This is my fifth address to the annual conference of the Israel Economic Association. Looking over my previous addresses, I saw that there was a common denominator: All of them had noted some satisfaction with the current macroeconomic situation, alongside the diagnosis that policy was not doing enough to ensure positive trends in the future as well. The diagnosis regarding the economy’s weaknesses over the long term is clear, and thus the policy required to support inclusive growth over time is also quite clear. Nonetheless, the policies adopted by the governments in recent years have tended to focus on achieving short term results, at times even at the cost of long term harm, and they do not place sufficient emphasis on future-oriented policy. Apparently these things are related: it is precisely when the economy is in a good state that it is the right time to adopt reforms and to deal with fundamental weaknesses, but apparently the good situation just doesn’t create a sense of urgency. Quite a bit has been written on a crisis essentially being an opportunity,
but do we really have to wait for a crisis in order to deal with the fundamental problems of the Israeli economy?


So at the price of repeating some messages that are similar to those I have already noted here in previous conferences, I will refer this time as well to the macroeconomic situation, and this time as well the macroeconomic picture is positive (happily even more so than in previous years); and I will again refer to several of the issues that are critical to attend to if the government wants to promote its declared goal of sustainable growth and reduction of poverty.


The macroeconomic picture


The economy continues to grow at a pace of 3.5–4 percent per year; in contrast to previous years, in which growth was based on private consumption, growth is currently more balanced, with exports and investments also contributing to growth.


The growth is reflected in continued demand for workers, and the economy is in an environment of full employment with a tight labor market; unemployment is low among all sectors and schooling levels; wages are increasing among all population groups; and the human resources constraint is reported by most companies as the one that limits their expansion. The Beveridge curve can be used to assess whether the labor market trends reflect a cyclical change or a structural one. We are at the upper lefthand side of the curve, meaning in a prolonged cyclical improvement, but the curve is also shifting toward the origin of the axes, so that there is a decline in structural unemployment. This is apparently a result of the improvement in effectiveness of the job search processes and an increase in the attractiveness of the labor market (among other things because of toughened criteria for unemployment benefits and the reduction in allowances at the beginning of the previous decade.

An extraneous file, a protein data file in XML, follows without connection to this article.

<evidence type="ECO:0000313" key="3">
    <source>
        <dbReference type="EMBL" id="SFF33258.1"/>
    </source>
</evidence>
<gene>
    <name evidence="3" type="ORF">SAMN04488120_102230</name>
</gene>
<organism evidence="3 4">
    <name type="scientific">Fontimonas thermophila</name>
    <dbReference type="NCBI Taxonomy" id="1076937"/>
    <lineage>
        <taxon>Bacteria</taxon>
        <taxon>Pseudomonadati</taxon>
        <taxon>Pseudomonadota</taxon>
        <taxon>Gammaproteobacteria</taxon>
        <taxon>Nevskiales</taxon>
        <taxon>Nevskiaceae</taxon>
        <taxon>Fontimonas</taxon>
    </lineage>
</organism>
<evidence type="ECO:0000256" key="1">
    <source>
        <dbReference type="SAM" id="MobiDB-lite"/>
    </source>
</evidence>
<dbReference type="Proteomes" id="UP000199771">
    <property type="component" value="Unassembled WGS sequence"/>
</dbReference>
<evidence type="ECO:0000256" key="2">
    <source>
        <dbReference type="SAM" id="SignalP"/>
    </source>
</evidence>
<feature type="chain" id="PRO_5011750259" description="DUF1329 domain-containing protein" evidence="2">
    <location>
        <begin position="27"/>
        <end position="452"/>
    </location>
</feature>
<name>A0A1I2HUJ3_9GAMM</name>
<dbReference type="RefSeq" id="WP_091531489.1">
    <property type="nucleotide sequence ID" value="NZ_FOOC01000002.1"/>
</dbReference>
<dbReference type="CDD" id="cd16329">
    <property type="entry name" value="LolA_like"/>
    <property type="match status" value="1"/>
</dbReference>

The low inflation rate is not a result of weakness in demand, and it is on a trend of increase. Macroeconomic policy continues to support economic activity: the Bank of Israel interest rate continues to be low, and to act to return the inflation rate to the target range, and to support economic activity; fiscal policy is also expansionary as reflected in the relatively high level of cyclical adjusted deficit in international comparison.


Looking over the long term:


The policy adopted in 2002–03, in which subsistence allowances were reduced and the criteria for receiving unemployment benefits became stricter, increased participation in the labor force, including for population groups whose employment rates were low, particularly Arab women and ultra-Orthodox men. However, the employment rates among those population groups are still particularly low, and the increase in the employment rate among ultra-Orthodox males halted in recent years.